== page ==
Bill on new anti-discrimination measures
In October 2000, the French National Assembly adopted at first reading a bill seeking to extend and strengthen legislation against discrimination in employment. If passed by the Senate, the new law would apply anti-discrimination legislation to a wider range of grounds and employment situations and amend the rules on the burden of proof.
On 12 October 2000, the National Assembly adopted at first reading a bill introduced by a Socialist Party deputy, which aims to extend the scope of legislation against discrimination at the workplace. The bill must now be debated in the Senate. The proposal seeks both to transpose aspects of recent EU legislation into French law, and to expand current anti-discrimination provisions in the Labour Code (Code du travail) in order to afford greater protection to job applicants and employees throughout their careers and on new grounds. The bill's four articles both strengthen and expand on the existing legislation.
The main provisions of the bill are as follows:
- Extended scope of protection. Currently, the Labour Code provides for sanctions against discriminatory practices only where an applicant is turned down for a job, an employee is made redundant or in connection with disciplinary measures. The bill would extend this protection to a person's entire career - ie including the areas of pay, training, qualifications, transfers and promotion.
- Prohibiting discrimination on new grounds. The reform would expand Article L.122-45 of the Labour Code, which currently protects job applicants and employees from discrimination based on origin, gender, political views, trade union activities, and religious beliefs. The bill seeks to lengthen the list of grounds for discrimination to include sexual orientation, as gay and lesbian rights organisations have been demanding. Additionally, the list would also include physical appearance (height and weight) and surname. Martine Aubry, the Minister for Employment and Solidarity until 17 October 2000, stated that it had to be made clear "to all victims of discrimination, whether women, people with disabilities, foreigners, immigrants, gays or lesbians, that our Republic is there to ensure that their rights are respected." She labelled all forms of discrimination as "unacceptable violence".
- Amending the burden of proof. A crucial provision of the bill deals seeks to redraft the burden of proof rules in the existing legislation. It would transpose into French law the amendment to the burden of proof in discrimination cases introduced by the recent EU Council Directive (2000/43/EC) implementing the principle of equal treatment between persons irrespective of racial or ethnic origin (EU0006256F). The onus is currently on employees to prove that they have been discriminated against, which contributes to the low number of convictions. Under the terms of this bill, the burden of proof would now be shared by the employer. According to Philippe Vuilque, the deputy responsible for presenting the bill to the Assembly, "the employee will have to produce evidence implying that discrimination has occurred. If this evidence is strong enough, it will then be up to the employer to prove that its decision was based on objective factors. The role of the judge will be to decide whether to rule in favour of the employer or the employee".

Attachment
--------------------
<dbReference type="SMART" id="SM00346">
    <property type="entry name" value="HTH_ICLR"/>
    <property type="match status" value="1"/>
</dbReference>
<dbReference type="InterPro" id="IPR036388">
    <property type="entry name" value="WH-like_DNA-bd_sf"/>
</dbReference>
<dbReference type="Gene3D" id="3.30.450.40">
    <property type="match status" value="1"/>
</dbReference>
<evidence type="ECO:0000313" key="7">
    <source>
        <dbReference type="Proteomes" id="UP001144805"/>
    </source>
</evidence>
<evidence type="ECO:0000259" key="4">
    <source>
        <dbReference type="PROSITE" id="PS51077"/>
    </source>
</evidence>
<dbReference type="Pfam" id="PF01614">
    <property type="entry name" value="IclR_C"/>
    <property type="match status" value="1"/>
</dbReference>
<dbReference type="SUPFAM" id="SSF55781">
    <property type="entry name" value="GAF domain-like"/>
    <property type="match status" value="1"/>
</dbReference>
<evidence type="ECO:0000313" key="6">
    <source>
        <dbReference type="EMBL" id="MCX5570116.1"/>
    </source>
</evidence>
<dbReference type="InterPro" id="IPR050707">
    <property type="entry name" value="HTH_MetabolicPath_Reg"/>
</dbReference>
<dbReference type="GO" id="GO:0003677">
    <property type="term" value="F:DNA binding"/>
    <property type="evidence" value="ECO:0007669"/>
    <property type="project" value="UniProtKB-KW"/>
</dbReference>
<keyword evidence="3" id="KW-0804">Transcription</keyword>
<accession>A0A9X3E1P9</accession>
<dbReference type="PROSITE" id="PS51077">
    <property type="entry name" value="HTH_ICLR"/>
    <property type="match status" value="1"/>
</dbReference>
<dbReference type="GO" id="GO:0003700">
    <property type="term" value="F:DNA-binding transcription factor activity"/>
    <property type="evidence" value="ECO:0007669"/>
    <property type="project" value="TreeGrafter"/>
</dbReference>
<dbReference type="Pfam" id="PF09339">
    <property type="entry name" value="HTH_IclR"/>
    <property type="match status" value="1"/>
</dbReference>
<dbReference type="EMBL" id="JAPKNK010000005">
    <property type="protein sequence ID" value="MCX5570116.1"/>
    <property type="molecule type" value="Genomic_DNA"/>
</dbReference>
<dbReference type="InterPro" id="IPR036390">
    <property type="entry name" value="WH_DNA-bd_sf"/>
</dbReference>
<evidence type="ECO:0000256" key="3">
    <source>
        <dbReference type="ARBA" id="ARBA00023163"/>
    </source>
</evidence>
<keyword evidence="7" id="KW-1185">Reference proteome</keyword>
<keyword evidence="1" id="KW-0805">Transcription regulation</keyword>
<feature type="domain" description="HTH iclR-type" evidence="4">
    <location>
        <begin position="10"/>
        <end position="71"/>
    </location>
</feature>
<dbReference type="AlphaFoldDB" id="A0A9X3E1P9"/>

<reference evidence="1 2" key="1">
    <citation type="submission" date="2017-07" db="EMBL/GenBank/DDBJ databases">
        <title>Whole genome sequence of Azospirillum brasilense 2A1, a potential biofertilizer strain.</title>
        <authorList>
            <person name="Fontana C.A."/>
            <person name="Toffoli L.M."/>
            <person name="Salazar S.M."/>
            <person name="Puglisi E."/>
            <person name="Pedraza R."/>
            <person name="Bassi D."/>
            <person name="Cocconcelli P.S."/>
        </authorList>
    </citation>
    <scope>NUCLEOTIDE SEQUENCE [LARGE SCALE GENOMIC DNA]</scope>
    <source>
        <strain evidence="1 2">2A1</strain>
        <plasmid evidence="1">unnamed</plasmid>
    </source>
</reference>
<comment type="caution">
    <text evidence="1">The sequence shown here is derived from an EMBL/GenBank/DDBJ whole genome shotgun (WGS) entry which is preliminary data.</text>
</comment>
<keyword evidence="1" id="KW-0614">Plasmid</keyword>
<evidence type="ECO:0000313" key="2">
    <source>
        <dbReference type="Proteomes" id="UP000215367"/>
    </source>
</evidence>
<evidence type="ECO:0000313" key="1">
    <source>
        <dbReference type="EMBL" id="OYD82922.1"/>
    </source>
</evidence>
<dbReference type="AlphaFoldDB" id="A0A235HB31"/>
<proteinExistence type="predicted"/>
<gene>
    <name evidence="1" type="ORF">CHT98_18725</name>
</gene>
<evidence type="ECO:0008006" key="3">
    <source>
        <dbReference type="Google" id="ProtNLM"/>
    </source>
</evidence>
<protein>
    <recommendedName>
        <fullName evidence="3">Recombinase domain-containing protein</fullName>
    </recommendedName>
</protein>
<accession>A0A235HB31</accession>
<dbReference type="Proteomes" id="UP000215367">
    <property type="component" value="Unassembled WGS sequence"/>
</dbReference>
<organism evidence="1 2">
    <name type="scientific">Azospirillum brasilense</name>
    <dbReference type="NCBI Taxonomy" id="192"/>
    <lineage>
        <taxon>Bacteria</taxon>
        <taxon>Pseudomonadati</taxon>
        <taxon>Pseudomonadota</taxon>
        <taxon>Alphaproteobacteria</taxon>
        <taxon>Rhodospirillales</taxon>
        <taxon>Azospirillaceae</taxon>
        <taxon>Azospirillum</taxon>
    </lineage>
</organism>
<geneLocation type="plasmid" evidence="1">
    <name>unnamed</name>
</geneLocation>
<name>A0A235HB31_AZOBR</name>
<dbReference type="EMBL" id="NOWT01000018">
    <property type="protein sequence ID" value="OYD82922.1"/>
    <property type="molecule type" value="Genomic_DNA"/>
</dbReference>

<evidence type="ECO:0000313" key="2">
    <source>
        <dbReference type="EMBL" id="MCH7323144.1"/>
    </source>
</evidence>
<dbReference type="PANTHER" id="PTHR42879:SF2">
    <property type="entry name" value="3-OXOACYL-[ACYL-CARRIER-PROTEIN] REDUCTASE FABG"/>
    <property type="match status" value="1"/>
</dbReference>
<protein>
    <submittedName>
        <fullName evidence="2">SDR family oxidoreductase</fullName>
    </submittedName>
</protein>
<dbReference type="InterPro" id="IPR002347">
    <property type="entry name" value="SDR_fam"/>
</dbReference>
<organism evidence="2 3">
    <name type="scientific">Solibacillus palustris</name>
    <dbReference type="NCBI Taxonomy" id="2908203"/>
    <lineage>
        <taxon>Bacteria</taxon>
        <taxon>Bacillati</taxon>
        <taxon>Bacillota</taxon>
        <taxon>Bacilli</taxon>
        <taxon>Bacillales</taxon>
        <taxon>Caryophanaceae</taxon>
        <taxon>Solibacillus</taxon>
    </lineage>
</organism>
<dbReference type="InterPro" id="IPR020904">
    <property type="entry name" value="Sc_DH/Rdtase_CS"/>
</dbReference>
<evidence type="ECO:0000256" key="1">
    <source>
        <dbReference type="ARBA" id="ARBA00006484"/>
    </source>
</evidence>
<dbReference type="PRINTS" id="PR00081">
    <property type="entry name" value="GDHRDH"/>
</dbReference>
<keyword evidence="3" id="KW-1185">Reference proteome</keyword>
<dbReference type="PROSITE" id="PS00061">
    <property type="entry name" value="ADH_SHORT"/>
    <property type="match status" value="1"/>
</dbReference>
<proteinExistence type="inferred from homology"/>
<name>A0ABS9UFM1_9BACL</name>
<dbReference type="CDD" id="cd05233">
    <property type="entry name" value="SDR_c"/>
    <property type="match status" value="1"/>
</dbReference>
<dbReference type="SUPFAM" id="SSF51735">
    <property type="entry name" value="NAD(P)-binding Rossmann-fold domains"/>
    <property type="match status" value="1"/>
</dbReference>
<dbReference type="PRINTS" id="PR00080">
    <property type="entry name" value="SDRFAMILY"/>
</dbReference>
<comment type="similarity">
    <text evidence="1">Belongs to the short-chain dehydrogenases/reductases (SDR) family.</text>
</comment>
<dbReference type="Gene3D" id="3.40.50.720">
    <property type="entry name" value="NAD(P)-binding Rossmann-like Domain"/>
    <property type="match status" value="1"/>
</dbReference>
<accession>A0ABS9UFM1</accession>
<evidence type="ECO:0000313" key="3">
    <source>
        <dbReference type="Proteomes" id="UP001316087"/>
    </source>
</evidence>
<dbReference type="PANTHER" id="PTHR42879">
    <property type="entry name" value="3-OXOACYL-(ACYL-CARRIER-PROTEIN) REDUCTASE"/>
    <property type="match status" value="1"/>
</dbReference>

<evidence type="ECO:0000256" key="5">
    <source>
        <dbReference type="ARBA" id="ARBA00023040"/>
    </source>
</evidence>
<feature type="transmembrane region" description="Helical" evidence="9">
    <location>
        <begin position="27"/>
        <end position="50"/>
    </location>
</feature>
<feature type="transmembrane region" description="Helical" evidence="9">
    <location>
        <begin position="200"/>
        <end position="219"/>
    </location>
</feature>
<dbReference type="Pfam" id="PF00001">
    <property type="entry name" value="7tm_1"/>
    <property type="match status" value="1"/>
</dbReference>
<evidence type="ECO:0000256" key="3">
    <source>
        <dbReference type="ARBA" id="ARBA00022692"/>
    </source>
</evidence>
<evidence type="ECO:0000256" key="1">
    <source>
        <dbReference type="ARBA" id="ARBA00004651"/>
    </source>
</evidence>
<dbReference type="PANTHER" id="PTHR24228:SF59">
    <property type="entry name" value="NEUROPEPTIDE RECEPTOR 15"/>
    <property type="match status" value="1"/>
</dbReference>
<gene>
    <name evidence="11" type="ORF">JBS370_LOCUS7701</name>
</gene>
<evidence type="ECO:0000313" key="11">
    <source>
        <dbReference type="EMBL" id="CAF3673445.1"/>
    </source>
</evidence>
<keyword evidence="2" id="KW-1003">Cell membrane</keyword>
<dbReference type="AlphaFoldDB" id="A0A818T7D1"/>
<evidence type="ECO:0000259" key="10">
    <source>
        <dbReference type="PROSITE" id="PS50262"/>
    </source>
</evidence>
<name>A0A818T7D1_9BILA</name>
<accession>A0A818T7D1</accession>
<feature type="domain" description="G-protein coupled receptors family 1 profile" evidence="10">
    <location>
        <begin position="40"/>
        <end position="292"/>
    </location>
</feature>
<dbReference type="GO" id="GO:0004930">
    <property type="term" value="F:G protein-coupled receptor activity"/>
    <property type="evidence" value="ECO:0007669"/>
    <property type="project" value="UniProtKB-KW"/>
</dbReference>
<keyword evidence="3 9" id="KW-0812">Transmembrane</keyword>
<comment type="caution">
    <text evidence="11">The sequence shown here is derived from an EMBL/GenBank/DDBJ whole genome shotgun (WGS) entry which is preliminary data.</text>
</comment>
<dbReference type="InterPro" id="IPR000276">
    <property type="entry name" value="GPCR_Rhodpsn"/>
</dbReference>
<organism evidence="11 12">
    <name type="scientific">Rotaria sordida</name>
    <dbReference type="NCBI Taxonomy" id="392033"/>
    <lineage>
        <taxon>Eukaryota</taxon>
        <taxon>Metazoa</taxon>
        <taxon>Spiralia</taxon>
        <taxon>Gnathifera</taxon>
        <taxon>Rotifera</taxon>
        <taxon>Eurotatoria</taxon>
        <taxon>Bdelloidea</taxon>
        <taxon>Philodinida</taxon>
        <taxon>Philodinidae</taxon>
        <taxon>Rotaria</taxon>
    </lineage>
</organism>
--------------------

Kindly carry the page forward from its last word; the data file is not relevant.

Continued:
- Involvement of unions and voluntary organisations. Unions would have the authority to bring court cases on discrimination matters in the place of the employee, unless the latter objects. Moreover, the social partners would be called on to ensure that the new anti-discrimination measures are applied in all collective agreements. Labour inspectors would have more opportunity to report offences. Lastly, the unions' right to bring alleged offences to the notice of the authorities would be extended to voluntary anti-discrimination organisations.
The CFDT trade union confederation welcomed this bill, which it felt would "enable real advances to be made in the workplace". The CGT confederation stated that the bill "is a positive asset in the fight against the scourge" (of discrimination), but that "some improvements are required to make it really effective." It has suggested, among other measures: "placing the burden of proof entirely with the employer, in civil law, for employees without access to information"; "altering the system of evidence so that it is more generous to the victim than previously"; and "bringing the Labour Code and the Criminal Code into line so that all forms of racial discrimination are punishable by law". CGT-FO greeted the bill's adoption by the National Assembly, calling it a "big step forward", and stated that it had "been laying the groundwork for several years over the need to examine the issue of discrimination as a whole".